Re: Cap's bad old days :)

Camille Scaysbrook (
Sun, 21 Mar 1999 17:54:24 +1100

Jim wrote:
> No, that's not the case, Camille.  Capitalism doesn't mean the banning of
> theater.  It means theater is left to survive on its own, and theater
> patrons and their money is what supports it.  This means the death of
> bad, poorly produced theater and the thriving of good theater, in
> general.

So ... just because I have no money to produce my plays, they aren't any
good? Because my books are not designed to be picked up in an airport for
someone to read between New York and Vegas, it's no good? Because `The
Wizard of Oz' took twenty years to recoup its original costs, it's not
good? That's a lotta crap, in all examples. But that's the way capitalism
works - it's *not* a case of `the best stuff rises to the top' - more often
it's `the blandest, least challenging and least frightening rises to the

> Firing production workers is just a fact of life, and if you had ever
> been near those kind of decisions you realize what motivates them.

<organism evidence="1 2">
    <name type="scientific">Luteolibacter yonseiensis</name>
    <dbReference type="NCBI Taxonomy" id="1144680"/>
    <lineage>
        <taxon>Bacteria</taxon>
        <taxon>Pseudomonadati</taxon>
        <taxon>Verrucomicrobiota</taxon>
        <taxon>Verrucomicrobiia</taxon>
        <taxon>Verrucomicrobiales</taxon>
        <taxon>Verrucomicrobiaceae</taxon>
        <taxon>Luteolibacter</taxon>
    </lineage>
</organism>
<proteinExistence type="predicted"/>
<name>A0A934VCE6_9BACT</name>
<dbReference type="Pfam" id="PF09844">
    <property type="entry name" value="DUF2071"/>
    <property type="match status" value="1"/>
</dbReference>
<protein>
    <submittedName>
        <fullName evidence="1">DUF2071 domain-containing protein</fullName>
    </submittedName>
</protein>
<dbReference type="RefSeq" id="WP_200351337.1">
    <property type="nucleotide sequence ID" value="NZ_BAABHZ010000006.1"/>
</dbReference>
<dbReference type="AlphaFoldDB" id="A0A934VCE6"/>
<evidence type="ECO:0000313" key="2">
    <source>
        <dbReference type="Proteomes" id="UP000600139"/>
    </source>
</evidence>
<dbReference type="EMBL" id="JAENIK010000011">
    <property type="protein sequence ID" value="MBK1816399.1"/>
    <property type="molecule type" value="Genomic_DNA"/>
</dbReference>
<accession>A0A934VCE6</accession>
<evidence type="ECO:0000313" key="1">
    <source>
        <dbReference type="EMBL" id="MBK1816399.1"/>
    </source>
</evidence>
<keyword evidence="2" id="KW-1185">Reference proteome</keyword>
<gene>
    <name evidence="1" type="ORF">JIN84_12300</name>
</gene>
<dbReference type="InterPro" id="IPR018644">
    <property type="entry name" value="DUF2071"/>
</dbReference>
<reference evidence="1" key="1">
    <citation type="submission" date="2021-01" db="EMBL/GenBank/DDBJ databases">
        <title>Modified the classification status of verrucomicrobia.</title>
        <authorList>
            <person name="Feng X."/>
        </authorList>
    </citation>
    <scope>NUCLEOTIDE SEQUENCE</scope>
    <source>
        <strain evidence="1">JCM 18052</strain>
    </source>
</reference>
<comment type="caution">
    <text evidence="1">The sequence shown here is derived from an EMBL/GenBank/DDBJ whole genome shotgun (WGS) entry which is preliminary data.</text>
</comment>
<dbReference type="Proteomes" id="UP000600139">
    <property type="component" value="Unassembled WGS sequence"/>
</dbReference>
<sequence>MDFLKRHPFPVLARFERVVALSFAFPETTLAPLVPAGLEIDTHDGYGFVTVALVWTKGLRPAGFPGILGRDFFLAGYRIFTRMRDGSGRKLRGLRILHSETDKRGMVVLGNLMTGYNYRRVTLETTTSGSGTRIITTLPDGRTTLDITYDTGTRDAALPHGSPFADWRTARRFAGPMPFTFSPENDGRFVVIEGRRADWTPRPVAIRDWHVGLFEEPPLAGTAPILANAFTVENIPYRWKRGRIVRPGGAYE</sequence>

Yes, I have been and I do. My father quit his own managerial position only
a few years ago because he did not agree that firing people who had been
working at the firm for 25 years and making the remainder work twice as
hard was a very nice thing to do. They probably had benefits coming out of
their ears but what's it all come to? A heart attack at 47 from the stress.
That ain't living.

> Your statements about the homeless sound to me like the words of someone
> who's never bothered to try to help them :)  I mean, really tried.

You're right. I haven't. But that's not the point I was making - and you
simply can't stick 100% of them into the `drug addict' or `likes it that
way' pile. The truth is, in the eyes of capitalism, homeless people don't
exist. And I don't like any system where homeless people don't exist.

It's clear you don't and won't ever agree with me on this topic, and that's
OK if you're happy with that. It just saddens me that so many artistic
people are complicit in a system which, given its own way, would assign
each of us to a lousy cable sitcom until we're too old and stupid to write
poetry, if it allowed us to exist at all other than to facilitate the old
axiom of Bread and Circuses. It's a system that likes to hoodwink people
into believing they're enjoying what is ultimately an unfulfilled and
unsatisfying materialistic life.

Anyway, back to the TOTALLY NON POLITICAL annals of Salinger. Let's leave
this discussion to